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And now, a national conservation and education organization agrees. The Arbor Day Foundation, in collaboration with the Dimensions Educational Research Foundation, has certified the WonderSpace a “Nature Explore Classroom.” The certification recognizes programs that demonstrate a commitment to outdoor learning through a well-designed outdoor space, staff development, and family involvement.

The South Orange synagogue’s Iris Family Center for Early Childhood Education officially opened the WonderSpace in September. The $20,000 cost was covered by an anonymous donor and with funds raised by parents.

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Carol Paster, the center’s director, came up with the idea. She had seen an outdoor classroom in Dallas and was determined that Sharey Tefilo-Israel should have one, too.

In the space, kids can make art inspired by the nature around them, painting with water on granite slabs, or with regular art materials on easels suspended from a fence. The space includes a little bridge crossing a “stream” of pebbles; there is a jungle gym and other natural and manmade features.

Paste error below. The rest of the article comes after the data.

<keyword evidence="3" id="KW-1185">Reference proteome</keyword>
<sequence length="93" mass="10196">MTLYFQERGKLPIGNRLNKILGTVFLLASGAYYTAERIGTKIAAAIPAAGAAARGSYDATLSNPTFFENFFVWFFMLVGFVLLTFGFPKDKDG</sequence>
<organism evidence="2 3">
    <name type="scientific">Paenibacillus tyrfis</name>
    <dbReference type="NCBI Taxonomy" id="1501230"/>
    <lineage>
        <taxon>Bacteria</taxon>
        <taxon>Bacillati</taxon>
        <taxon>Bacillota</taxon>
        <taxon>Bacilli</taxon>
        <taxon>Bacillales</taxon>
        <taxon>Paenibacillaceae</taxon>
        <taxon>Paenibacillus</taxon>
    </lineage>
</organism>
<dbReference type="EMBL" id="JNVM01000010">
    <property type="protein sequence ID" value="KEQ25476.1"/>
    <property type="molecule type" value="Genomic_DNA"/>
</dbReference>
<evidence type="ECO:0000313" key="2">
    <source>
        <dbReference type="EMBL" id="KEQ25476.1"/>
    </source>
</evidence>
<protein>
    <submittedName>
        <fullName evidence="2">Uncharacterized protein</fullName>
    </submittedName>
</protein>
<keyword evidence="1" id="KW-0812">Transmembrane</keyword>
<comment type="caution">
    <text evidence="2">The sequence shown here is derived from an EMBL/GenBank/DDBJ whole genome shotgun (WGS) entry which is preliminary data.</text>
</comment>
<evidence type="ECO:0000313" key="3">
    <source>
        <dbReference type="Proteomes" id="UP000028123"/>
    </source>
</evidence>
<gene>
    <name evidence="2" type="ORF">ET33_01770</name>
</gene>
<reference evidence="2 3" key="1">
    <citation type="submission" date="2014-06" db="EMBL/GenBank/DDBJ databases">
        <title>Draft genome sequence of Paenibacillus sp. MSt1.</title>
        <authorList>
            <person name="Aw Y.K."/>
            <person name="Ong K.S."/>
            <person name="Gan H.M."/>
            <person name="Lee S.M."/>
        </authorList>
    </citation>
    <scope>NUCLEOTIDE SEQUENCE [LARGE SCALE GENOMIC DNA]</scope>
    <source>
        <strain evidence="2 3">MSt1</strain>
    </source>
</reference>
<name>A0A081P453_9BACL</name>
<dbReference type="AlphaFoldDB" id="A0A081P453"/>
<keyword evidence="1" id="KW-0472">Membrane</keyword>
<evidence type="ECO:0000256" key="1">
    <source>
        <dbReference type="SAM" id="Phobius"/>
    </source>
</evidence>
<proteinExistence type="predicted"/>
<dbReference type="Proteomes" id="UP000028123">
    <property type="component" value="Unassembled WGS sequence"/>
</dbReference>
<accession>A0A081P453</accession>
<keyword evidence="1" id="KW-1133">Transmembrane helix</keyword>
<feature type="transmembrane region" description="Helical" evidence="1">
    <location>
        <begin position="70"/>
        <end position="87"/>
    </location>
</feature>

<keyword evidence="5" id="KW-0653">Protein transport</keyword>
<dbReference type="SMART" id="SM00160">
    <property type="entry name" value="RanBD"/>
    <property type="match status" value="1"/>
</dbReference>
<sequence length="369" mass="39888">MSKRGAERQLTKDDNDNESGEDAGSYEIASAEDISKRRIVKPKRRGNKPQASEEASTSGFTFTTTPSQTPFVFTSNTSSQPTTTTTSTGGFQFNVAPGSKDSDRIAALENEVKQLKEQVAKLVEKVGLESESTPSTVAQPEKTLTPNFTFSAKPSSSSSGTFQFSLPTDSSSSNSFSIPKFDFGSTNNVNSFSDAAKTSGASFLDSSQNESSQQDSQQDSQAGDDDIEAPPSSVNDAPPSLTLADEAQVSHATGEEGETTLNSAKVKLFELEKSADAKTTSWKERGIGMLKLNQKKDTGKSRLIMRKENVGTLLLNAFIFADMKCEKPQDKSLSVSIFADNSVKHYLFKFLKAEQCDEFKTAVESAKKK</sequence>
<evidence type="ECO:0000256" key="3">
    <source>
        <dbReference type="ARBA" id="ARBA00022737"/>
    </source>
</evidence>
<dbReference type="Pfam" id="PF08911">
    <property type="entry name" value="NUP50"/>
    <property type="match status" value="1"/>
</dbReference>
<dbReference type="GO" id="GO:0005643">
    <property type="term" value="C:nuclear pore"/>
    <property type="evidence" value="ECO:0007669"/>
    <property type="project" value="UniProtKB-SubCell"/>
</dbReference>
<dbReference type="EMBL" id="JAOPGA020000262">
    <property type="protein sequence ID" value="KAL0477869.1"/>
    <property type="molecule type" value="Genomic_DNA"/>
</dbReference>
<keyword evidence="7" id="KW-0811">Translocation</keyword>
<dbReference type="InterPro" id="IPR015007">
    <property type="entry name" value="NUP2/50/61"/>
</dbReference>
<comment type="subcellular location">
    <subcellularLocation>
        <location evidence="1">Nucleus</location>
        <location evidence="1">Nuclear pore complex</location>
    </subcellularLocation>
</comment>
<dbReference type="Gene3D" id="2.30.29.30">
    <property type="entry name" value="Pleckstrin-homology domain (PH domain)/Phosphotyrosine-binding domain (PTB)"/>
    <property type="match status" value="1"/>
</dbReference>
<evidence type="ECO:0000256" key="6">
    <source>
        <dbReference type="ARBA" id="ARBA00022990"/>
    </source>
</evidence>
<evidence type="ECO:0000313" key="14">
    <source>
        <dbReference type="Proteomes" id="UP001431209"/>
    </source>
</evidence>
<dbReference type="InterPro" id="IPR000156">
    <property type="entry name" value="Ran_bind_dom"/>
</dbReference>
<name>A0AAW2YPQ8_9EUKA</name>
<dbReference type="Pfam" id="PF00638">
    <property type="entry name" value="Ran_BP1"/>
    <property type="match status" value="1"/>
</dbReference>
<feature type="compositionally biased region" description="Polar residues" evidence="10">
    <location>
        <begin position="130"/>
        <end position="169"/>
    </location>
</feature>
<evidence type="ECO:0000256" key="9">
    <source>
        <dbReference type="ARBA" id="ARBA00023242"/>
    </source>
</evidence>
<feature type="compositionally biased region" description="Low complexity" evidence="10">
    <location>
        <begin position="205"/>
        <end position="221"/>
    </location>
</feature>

There are places to dig, plant, climb, play music, or simply to have lessons outside in the fresh air, sitting on tree stumps.

“Anything you do inside, you can do outside,” Miller explained. In the cold weather, parents are advised to send their children to school with warm gear, so the space gets used year round.

Sabina Soloway, the nature educator hired by the preschool to facilitate learning, has been planting herbs with the children. Two large wooden barrels stand at the entrance of the space. Every time a class enters the playground, they carefully run their fingers through the herbs and then inhale the tangy citrus scent.

Soloway gathered comments from the children for NJ Jewish News. Jack loves the space because, he said, “I get to plant things and watch them grow.” Ayla said she loves being outside to draw and she likes hearing the wind chimes every time the breeze blows.

Jesse, a student in the Explorers Pre-K Program, looks for the shiny rocks, because “they are filled with magic and everyone wants them.”

Miller said the teachers using the space report fewer conflicts and less need to step in to “correct” behavior.

The playground, she said, is a place where children can counteract “nature deficit disorder by balancing screen time and green time.”

TEMPLE SHAREY TEFILO-ISRAEL RECOGNIZED AS FIRST REFORM SYNAGOGUE IN THE NATION TO ACHIEVE GREENFAITH CERTIFICATION

TEMPLE SHAREY TEFILO-ISRAEL RECOGNIZED AS FIRST REFORM SYNAGOGUE IN THE NATION TO ACHIEVE GREENFAITH CERTIFICATION
Temple Completes Two-Year Process to Achieve Certification in Environmental Leadership from National Environmental Coalition